Ever since working at the children’s department in South Carolina, I selected titles that I hoped would be honored by the various committees…but never shared them outside of conversations with other kidlit fiends & friends. This year, I’m sharing my choices with all of you. And similar to the official (secret) voting in the ALA committees, I’ll select three titles for each award: a 1st, 2nd and 3rd choice for the award.
My 2016 Mock Caldecott Awards
We often remember images of books – a red cover, a blue spine, a dog and a ball on the cover. This is not happenstance. The illustration and design of a story are integral parts of the overall reading experience of a picture book – and why the Caldecott Award, given “to the artist of the most distinguished American picture book for children” exists. In the three stories below, the illustrations are truly, phenomenally breathtaking.
First Choice: Last Stop on Market Street, illustrated by Christian Robinson, written by Matt de la Peña
Released in January, this timeless story of a boy and his grandmother’s bus ride to the soup kitchen has remained on the top of my Caldecott list. With bold, Keats-like illustrations, CJ’s city is vibrant and joyfully alive. Illustrator Robinson brings much-needed diversity to children’s books in a humble, story-for-the-ages, package.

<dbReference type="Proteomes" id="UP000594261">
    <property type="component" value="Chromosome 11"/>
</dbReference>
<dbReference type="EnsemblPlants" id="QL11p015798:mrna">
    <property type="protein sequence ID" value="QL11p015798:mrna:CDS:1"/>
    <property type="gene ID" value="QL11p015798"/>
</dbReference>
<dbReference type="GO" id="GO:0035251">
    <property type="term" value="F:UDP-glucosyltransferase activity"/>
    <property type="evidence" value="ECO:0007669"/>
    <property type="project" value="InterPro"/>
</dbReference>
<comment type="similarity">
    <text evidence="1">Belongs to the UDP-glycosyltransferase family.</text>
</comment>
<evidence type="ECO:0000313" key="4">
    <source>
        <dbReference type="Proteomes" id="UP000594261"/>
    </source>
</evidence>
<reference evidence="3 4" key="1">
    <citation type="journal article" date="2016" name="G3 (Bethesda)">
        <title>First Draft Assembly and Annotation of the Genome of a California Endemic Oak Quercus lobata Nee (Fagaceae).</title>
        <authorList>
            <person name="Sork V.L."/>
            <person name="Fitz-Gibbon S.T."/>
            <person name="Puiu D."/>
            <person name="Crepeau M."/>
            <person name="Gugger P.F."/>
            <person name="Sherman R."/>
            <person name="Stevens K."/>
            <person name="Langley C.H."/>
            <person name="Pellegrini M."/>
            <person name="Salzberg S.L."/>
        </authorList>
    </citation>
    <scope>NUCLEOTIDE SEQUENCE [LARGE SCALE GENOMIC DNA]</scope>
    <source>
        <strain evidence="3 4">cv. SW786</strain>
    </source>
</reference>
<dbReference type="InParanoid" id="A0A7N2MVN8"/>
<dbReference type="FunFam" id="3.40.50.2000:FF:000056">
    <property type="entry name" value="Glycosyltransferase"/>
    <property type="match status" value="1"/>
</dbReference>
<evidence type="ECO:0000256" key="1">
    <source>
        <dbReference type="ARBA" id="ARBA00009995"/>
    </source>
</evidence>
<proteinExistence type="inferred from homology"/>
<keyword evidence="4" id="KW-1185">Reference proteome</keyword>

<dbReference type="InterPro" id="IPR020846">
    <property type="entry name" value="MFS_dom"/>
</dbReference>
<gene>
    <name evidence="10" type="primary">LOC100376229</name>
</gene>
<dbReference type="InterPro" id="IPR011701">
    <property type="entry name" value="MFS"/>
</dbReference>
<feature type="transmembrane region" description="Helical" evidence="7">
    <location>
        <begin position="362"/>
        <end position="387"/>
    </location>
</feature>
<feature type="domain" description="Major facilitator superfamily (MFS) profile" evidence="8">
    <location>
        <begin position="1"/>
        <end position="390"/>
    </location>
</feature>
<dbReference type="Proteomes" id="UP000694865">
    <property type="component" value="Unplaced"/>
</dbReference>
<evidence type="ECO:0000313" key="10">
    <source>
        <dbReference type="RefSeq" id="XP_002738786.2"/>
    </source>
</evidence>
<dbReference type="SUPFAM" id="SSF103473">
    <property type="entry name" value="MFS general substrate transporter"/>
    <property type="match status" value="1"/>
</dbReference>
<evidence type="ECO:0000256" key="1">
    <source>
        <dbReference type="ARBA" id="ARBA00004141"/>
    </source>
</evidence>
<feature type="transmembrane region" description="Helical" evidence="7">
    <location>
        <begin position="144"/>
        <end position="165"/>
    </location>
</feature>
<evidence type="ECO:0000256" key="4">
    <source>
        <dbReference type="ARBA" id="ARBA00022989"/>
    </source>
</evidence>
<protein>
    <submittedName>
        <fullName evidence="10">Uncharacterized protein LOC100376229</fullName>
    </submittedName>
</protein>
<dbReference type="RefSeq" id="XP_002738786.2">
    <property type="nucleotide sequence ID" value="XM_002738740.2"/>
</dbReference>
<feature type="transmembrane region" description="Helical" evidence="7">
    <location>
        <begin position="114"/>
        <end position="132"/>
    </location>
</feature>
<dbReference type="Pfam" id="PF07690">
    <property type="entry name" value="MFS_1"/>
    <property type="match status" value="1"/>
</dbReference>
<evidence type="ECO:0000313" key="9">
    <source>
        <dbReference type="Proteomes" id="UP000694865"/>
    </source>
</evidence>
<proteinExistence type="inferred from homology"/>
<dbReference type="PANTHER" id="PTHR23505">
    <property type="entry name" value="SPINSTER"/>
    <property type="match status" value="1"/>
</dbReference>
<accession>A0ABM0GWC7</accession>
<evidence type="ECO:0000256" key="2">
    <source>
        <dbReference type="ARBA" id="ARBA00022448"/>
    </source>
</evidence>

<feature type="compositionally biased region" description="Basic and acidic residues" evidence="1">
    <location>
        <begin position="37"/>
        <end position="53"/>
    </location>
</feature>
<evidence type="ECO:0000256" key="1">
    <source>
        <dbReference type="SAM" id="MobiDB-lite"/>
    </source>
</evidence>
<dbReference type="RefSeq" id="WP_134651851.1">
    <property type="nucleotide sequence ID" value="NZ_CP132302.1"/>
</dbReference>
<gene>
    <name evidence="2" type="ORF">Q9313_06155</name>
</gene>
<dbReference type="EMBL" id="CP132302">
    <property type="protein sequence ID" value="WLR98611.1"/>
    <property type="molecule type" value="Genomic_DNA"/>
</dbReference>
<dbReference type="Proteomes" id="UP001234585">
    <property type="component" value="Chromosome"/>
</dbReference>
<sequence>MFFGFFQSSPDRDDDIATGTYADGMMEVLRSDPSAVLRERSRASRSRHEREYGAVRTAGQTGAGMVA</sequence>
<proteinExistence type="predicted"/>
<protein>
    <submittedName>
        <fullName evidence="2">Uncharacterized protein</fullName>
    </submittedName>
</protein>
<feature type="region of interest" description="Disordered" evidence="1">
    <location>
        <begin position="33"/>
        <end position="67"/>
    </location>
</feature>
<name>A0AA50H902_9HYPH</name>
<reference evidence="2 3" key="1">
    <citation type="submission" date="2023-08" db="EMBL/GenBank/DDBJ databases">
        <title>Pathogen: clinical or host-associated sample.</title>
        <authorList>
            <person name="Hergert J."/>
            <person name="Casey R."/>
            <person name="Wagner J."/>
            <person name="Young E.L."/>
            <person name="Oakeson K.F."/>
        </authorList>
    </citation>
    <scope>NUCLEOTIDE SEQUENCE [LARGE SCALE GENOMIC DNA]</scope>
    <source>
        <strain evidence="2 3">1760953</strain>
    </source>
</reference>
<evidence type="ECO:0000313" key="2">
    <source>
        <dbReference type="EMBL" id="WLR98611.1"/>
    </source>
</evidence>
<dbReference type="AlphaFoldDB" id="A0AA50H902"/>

Second Choice: Float, illustrated and written by Daniel Miyares
Wordless books rarely have the simple wonder that Float encompasses. A rainstorm, an origami boat, and a bold yellow slicker showcase the joys of the natural world – if only we embraced them like the featured young child. Of note is Miyares’s unique blurring technique – it is simple and breathtaking.
Third Choice: The Impossibly True Story of Tricky Vic, illustrated and written by Greg Pizzoli
Combining photography, thumbprints, and digital art, Pizzoli details the memorable escapades of con man Robert Miller, aka Tricky Vic. The cover alone is award-worthy: the eye is tricked into seeing the full Eiffel Tower using a photography, white space, and Vic’s ubiquitous thumbprint head (never a face – he’s a con man, after all). The layering of the French flag in the background is icing on the swoon-worthy design. Bravo!